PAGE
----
The summer movie season, packed with hype-cycle blockbusters each with their own exhausting marketing juggernauts, always feels longer than it actually is, so you wouldn't be blamed for forgetting that "The Hunger Games" really no kidding is a 2012 movie, released this March. It arrives on an extras-jammed double DVD and Blu-ray today. The first disk has the movie; the second is a raft of extras, including documentary pieces on author Suzanne Collins, a making-of documentary, a conversation between director Gary Ross and film critic Elvis Mitchell, and get this all of the Panem government propaganda film we saw only bits of in the finished movie. Expect this to move briskly, if not fly, off the shelves.

Los Lobos approaches its 40th anniversary as a band with a 20th anniversary edition of its well-regarded album "Kiko." The reissued CD will append demos and outtakes. Additionally, look for "Kiko Live," a separate CD, DVD and Blu-ray of the band's 2006 performance of "Kiko" in its entirety, along with interviews and other material.

I remain vexed as to why bands do this, but Kiss (via producer Bob Ezrin) has remixed "Destroyer" from the original tapes and re-released it as "Destroyer: Resurrected." Remastering is one thing — it can enhance a recording or be destructive. Remixing is something else entirely — you are changing the original feel of the record. So consider this an entirely new "Destroyer," I suppose. Kiss nerds, have at it.

Remember Bloc Party? It's been four years since their last album. The new one is their fourth, and it is called "Four." British soul band the Heavy — of the once-ubiquitous song "How You Like Me Now?" — releases their new album, "The Glorious Dead" today. Yeasayer's third album, "Fragrant World," appears today as well, as does hip-hop/R&B crossover dude Trey Songz's "Chapter V."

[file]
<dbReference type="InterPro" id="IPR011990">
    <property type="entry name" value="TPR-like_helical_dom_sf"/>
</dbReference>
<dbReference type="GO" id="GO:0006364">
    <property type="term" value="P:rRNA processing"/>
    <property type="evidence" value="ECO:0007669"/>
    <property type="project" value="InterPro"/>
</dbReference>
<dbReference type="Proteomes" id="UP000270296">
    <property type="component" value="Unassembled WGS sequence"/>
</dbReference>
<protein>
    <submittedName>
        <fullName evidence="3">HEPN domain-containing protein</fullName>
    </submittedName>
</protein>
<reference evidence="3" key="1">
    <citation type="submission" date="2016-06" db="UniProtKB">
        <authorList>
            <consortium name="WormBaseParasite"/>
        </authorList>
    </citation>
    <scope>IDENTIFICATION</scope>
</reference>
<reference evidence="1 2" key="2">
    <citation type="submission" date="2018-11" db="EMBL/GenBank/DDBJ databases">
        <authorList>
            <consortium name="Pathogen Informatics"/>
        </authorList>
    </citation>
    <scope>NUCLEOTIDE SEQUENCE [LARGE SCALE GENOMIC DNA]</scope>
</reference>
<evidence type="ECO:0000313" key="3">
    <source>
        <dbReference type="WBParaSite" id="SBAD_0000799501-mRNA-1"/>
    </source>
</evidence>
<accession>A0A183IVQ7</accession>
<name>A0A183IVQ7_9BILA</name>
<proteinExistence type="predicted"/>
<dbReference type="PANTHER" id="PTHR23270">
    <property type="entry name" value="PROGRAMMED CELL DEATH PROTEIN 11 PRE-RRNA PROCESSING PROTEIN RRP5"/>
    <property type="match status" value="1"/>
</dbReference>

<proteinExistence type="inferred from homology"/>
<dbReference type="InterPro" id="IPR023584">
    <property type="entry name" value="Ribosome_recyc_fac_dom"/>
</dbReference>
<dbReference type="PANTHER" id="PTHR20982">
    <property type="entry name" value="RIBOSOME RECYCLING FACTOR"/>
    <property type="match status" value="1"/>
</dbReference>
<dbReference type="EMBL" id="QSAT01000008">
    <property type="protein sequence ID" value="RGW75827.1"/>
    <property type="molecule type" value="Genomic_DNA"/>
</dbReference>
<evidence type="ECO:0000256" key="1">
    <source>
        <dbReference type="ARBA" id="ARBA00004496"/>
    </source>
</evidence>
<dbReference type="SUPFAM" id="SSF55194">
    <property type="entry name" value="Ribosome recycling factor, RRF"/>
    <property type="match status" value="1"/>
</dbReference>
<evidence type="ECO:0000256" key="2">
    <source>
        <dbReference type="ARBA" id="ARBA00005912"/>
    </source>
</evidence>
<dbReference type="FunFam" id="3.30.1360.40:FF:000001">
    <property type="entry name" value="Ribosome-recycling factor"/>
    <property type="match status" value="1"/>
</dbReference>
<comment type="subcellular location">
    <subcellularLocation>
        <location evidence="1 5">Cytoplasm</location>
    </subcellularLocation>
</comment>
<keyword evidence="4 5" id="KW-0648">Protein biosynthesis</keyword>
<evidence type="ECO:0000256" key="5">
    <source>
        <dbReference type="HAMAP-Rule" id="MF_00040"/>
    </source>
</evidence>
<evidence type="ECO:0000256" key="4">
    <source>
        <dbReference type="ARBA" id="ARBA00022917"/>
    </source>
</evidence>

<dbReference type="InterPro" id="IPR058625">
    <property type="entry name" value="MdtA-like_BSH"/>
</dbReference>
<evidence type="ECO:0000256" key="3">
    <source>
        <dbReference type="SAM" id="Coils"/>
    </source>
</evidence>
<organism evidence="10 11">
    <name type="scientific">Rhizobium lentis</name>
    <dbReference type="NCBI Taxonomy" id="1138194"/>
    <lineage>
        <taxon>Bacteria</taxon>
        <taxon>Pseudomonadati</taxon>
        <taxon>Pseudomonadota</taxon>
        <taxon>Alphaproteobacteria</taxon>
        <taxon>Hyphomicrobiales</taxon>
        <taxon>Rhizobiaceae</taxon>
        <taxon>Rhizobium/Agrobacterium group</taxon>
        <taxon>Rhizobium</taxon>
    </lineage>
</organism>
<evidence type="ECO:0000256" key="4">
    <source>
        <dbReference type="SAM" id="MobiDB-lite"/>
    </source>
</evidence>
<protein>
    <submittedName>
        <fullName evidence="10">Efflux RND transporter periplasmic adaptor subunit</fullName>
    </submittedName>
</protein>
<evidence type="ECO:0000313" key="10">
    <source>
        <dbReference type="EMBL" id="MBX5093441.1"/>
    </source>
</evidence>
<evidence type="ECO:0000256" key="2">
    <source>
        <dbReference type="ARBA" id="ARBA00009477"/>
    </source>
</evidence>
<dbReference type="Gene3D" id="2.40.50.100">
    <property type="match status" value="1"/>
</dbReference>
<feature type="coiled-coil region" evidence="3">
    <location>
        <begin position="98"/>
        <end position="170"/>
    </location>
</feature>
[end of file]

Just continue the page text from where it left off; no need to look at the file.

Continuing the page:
Look for pop act Owl City's "The Midsummer Station," once-lo-fi psychedelic indie oddballs Ariel Pink's Haunted Graffiti's "Mature Themes," guitarist Ry Cooder's "Election Special," country dude Dustin Lynch's "Dustin Lynch" and ex-Fear Factory outfit Sunflower Dead's self-titled album.

And in the department of Things That Might not be Quite as Erotic as Someone Imagined, steel yourself for "Fifty Shades of Grey: The Classical Album," a CD of classical music selected by "Fifty Shades of Grey" author E.L. James. No, really.

You know who had a busy 2011 and 2012? Joe Posnanski. The sports writer announced in March 2011 he was writing a biography of Joe Paterno and was given extraordinary access to Penn State football's legendary head coach. Then, in November, "JoePa" went from a universally admired leader who picked up a Presidential Medal of Freedom to a man who may or may not have known about truly savage crimes going on in his facilities on his watch. "Paterno" is in stores now.

Also look for the door-stopping American edition of George Orwell's "Diaries," first published in the UK in 2009. Some of it is banal (there is a whole lot about the weather and gardening), some of it is Orwell-as-well-rendered-demos, thoughts about the state of the world that would go on to inform his most powerful work.

On a lighter note, Terry Brooks, author of roughly eight billion (OK, 20) books in the 35-year-old Shannara fantasy series, returns to the world he made with "Wards of Faerie: The Dark Legacy of Shannara," which apparently takes place 100 years after his 2005 Shannara book, "Straken." Dude and his elves are unstoppable.

Contact Joe Gross at 912-5926